The Negroes have made us a great deal of trouble. . . . The anatomical structure of the Negro is inferior. . . . the black skin, the elongated and oblique pelvis—these are all characteristics in which, so far as the Negro diverges from the White man, he approximates the African apes . . . . I am not responsible for the inferiority of the Negro. I am responsible if I ignore the facts. I am culpable if I hold him to the same standard as the White man. (Winchell 1878, 240)

His Proof of Negro Inferiority book, one of the most popular racist booklets still in use today, is complete with pictures purportedly showing how close Negro brains are to ape brains and Negro-face profiles are to ape-face profiles (Winchell 1982). The book, reprinted a few years ago by a white supremacist group, concludes that the Negro race is biologically inferior, and that the Hottentots are biologically close to gorillas. It makes many comparisons between the black races and the lower primates, including facial traits, brain characteristics, and skeletal characteristics. Leaders in racist movements today, such as the longtime leader of the KKK, David Duke, rely heavily on the pre-1960 scientific racist literature (Bergman 2005; Duke 1998).

Leaflet from KKK Event

Fig. 3. A leaflet I picked up at a KKK event in Bryan, Ohio, in the late 1990s. The other side of the leaflet consisted of a long set of references from leading science journals and respected scientists supporting the claims made on the front. Of course, most all of the references were from literature printed before 1950.

A booklet by one White Supremist features illustrations from Winchell’s pre-Adamite book on its cover (White 1966). The last example is a tract I obtained at a Klan rally in Bryan, Ohio, shown in fig. 3. On the back it listed the scientific sources for the claims made on the front illustration. Most all of the references were from well-known scientists, such as Harvard professor Earnest Hooton, published in mainline literature before 1950 (White and Cones 1999).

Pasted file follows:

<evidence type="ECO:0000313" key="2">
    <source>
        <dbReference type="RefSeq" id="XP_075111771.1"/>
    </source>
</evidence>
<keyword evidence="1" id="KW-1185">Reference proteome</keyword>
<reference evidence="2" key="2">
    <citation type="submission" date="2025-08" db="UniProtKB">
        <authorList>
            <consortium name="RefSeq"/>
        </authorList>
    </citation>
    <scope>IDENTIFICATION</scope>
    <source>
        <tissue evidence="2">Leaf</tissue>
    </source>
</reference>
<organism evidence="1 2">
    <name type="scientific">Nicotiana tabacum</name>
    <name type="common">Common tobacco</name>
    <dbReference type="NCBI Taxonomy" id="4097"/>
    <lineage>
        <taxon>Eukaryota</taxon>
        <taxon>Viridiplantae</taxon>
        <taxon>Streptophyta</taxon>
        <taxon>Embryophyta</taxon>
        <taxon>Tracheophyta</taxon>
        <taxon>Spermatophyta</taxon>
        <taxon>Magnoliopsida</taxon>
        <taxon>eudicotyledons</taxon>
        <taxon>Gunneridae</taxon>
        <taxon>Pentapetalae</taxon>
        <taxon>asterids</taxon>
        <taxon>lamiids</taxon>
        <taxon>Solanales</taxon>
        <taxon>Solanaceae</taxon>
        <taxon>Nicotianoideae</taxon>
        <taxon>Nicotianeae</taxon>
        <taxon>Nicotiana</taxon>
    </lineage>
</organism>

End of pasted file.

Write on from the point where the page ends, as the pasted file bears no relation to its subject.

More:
Attempts to weld the Bible with evolution resulted in postulating theories, such as the pre-Adamic creatures that were not decedents of Adam and Eve. Rather, they were part of the animal kingdom, a theory rejected by both the Scriptures and science. This and other theories that attempted to harmonize evolution and the Scriptures negated not only the clear teaching of the Bible but also gave birth to, and perpetuated, a virulent form of scientific racism based on Darwinism that flourished in the mid to late nineteenth century. Understanding this history provided insight into the folly of attempting to conform scientific fads with the clear teaching of not only the scriptures but also 2,000 years of Christian history.


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Randolph, Paschal Beverley. 1888. Pre-Adamite Man: Demonstrating the Existence of the Human Race Upon this Earth 100,000 Years Ago. Toledo, Ohio: Randolph, Publishing Company.

Scott, Leland H. 1954. “Methodist Theology in America in the Nineteenth Century.” Ph. D. dissertation. Yale University, Connecticut.

Shipley, Maynard. 1927. The War on Modern Science: A Short History of the Fundamentalist Attacks on Evolution and Modernism. New York, New York: Alfred A. Knopf.

Shufeldt, R. W. 1915. America’s Greatest Problem: The Negro. Philadelphia, Pennsylvania: F. A. Davis Company